As a work-from-home mom, I understand the desire to find deals, freebies, and little ways to make extra money for the family online. I’m a frugal person and love when I can find a good deal for my family. If there is a legitimate way for me to get something for free or to make an extra buck or two, I’m all for that. As a web developer, however, I am all too aware of the dangers that some of these “deals” can bring. Unfortunately, there are those in this world looking to take advantage of innocent people.

Recently, I have been talking to many others in regards to online surveys or sweepstakes that they have signed up for. My own email inbox is constantly bombarded with emails inviting me to take surveys for cash or outlandish prizes. Some of these sites were obvious scammers (as in, I could tell within 5 seconds it was a scam), but unfortunately not everyone knows it is a fraud, and they fall victim to it. I’m not saying that every survey site or sweepstakes is a scam. Yes, there are legitimate ones out there, but, to be safe, I composed a list of Top Four Ways to Spot a Survey Scam and how you can protect yourself.

Top Four Ways to Spot a Survey Scam

(Basically, watch out for red flags)

  1. Pay to Play – Surveys that require you to pay to play are dangerous. At best, they will just pay you a dollar back for completing thousands of questions in hopes that you will get tired and give up, but many times they will just take your money and run. Worst of all, if you have given them any financial information, they can take that and charge you as much money as they want.
  2. Unsolicited Emails and Malware – If you receive emails that you have not signed up for inviting you to complete surveys in return for money or prizes, this could be scammers attempting to steal your identity. Embedded in the link to take you to the survey is malware—software that will be installed on your computer to steal your personal information in order to steal your identity. They may also ask you for this information in the survey in order to steal your identity.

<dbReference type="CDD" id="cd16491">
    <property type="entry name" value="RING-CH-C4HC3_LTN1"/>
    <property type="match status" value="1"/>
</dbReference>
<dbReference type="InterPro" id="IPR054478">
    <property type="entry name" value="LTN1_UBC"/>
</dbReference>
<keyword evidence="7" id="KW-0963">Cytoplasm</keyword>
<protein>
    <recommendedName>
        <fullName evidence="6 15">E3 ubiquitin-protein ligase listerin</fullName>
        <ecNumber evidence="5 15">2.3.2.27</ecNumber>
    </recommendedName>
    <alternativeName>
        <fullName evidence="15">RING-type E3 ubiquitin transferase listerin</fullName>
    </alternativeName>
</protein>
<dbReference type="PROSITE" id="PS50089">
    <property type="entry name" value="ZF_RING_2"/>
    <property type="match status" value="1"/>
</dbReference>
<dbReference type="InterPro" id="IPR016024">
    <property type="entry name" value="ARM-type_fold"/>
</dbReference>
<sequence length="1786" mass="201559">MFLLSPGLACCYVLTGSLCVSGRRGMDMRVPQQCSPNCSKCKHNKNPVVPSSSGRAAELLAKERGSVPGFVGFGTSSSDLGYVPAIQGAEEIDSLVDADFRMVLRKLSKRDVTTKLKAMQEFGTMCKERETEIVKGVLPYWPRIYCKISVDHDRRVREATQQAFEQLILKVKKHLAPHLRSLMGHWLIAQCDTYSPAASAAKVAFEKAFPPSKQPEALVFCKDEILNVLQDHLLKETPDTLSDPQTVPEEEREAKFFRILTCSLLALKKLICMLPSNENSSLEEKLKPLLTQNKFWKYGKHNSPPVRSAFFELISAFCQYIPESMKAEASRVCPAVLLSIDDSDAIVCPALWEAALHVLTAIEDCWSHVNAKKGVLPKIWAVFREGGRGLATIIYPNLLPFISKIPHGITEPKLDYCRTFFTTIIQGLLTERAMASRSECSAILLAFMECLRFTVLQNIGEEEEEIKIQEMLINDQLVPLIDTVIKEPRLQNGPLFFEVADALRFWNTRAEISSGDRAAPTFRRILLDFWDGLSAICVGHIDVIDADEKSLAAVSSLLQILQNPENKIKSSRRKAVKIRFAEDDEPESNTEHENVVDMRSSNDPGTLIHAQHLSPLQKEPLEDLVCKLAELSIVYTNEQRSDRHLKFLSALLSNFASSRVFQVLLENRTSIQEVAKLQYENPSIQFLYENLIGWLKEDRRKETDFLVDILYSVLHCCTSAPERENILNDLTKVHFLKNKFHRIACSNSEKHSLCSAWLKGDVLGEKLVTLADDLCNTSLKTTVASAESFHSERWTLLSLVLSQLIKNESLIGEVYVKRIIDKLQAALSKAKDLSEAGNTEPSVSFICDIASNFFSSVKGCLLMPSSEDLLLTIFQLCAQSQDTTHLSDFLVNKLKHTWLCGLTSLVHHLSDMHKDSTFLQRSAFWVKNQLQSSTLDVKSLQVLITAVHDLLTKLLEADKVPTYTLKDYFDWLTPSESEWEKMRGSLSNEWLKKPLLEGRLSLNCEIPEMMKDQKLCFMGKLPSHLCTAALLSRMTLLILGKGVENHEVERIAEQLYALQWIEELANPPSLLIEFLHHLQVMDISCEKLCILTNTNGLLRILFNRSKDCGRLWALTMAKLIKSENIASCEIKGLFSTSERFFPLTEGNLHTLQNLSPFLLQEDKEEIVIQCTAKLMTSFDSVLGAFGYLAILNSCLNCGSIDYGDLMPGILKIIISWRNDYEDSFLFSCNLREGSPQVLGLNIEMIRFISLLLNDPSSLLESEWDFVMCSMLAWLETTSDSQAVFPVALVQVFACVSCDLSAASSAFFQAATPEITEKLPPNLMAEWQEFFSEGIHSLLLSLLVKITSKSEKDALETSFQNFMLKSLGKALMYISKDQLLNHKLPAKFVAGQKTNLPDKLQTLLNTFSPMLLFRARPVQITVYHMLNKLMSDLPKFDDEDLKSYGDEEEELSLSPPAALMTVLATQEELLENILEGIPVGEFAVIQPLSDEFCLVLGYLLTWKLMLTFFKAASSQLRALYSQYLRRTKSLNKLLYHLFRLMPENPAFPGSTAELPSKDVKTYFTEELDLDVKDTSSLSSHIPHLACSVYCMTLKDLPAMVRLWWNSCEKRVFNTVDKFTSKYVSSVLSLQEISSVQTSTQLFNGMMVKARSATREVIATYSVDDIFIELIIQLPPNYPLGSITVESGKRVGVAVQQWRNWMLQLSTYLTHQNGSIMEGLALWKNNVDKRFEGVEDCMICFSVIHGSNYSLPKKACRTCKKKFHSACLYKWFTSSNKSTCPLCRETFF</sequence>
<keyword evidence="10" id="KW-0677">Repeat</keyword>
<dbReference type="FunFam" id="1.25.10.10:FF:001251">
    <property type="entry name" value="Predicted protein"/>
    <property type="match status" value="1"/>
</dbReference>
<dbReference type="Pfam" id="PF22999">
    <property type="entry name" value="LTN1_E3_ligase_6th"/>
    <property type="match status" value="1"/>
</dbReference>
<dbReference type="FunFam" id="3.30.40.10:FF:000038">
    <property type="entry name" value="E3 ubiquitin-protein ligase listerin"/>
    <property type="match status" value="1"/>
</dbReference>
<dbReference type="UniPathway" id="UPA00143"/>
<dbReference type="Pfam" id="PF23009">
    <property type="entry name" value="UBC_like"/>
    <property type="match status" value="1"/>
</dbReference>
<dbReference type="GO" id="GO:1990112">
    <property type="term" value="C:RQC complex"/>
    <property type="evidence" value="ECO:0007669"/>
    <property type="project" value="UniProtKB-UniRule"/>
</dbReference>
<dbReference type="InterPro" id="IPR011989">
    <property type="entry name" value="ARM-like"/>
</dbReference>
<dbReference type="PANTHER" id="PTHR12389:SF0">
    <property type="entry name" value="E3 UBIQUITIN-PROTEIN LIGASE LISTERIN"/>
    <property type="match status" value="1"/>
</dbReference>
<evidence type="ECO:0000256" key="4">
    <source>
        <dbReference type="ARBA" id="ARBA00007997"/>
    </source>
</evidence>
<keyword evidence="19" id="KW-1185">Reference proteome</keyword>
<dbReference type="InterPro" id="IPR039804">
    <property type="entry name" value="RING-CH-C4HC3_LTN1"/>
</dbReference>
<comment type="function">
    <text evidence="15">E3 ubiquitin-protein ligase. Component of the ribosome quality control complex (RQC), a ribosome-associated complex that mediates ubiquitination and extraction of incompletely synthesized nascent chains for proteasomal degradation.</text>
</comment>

3. Privacy Policy and Dead Links – Always check for a privacy policy. This is very important! All legitimate survey companies will have a privacy policy to clearly state their use of information they receive from you. If you do not see a privacy policy, assume the site is a scam. In addition, clever scammers will show a “link” for the privacy policy. Don’t just look for a link, but also verify that the link is valid. Click this link and read the privacy policy. The same goes for “about” pages and other links. Legitimate companies do not try to hide their identities. Check all the links and confirm they actually lead somewhere other than to the “Sign up” page. Many scam sites will also pretend to be from big companies like Apple or Amazon. If this is the case, be sure to check the validity of the website first.
  4. Too Good to be True – Be wary of outlandish prize promises as well. Legitimate companies are not likely to give you outlandish rewards like a free iPhone X, $200 Amazon gift card, etc. just for filling out a survey. This is a scammers way of luring in people with over-the-top promises to gather personal information, credit card numbers, Social Security numbers, financial information, etc. No one is going to get rich filling out a survey. If this were true, everyone would be doing it and getting rich. Remember, even if you aren’t filling out this information, they may be installing malware to steal this information.

Protect yourself.

With any survey, be sure to investigate before filling out any information, including your email address. Be sure to perform internet searches to make sure this site is not a scam. One site you can trust is the Better Business Bureau (BBB), an organization that collects complaints and reviews of all types of businesses. You can search the website or survey in question on the BBB website at:

Other sites such as,, and can also be used to check the validity of a website; however, do be aware that some of the “scam checker” websites will allow companies to pay to have negative reviews removed, which can cause someone to miss a scam. is one of those sites which will allow negative reviews to be removed. It is best to check multiple websites rather than just one.

You can also install protection on your computer or browser which can detect when a website is attempting to install malware. This protection can be in the form of virus protection or a browser extension (although you will still want to investigate these also). One we use at She is… is located at


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About the Author

Melissa Steindl

Melissa is a work-from-home mom of two boys. She has a Bachelor's Degree in Graphic Design from Ouachita Baptist University. Her love for Christ influences her lifestyle and work. She loves family life, cooking, art & design, gardening, DIY projects, and natural living.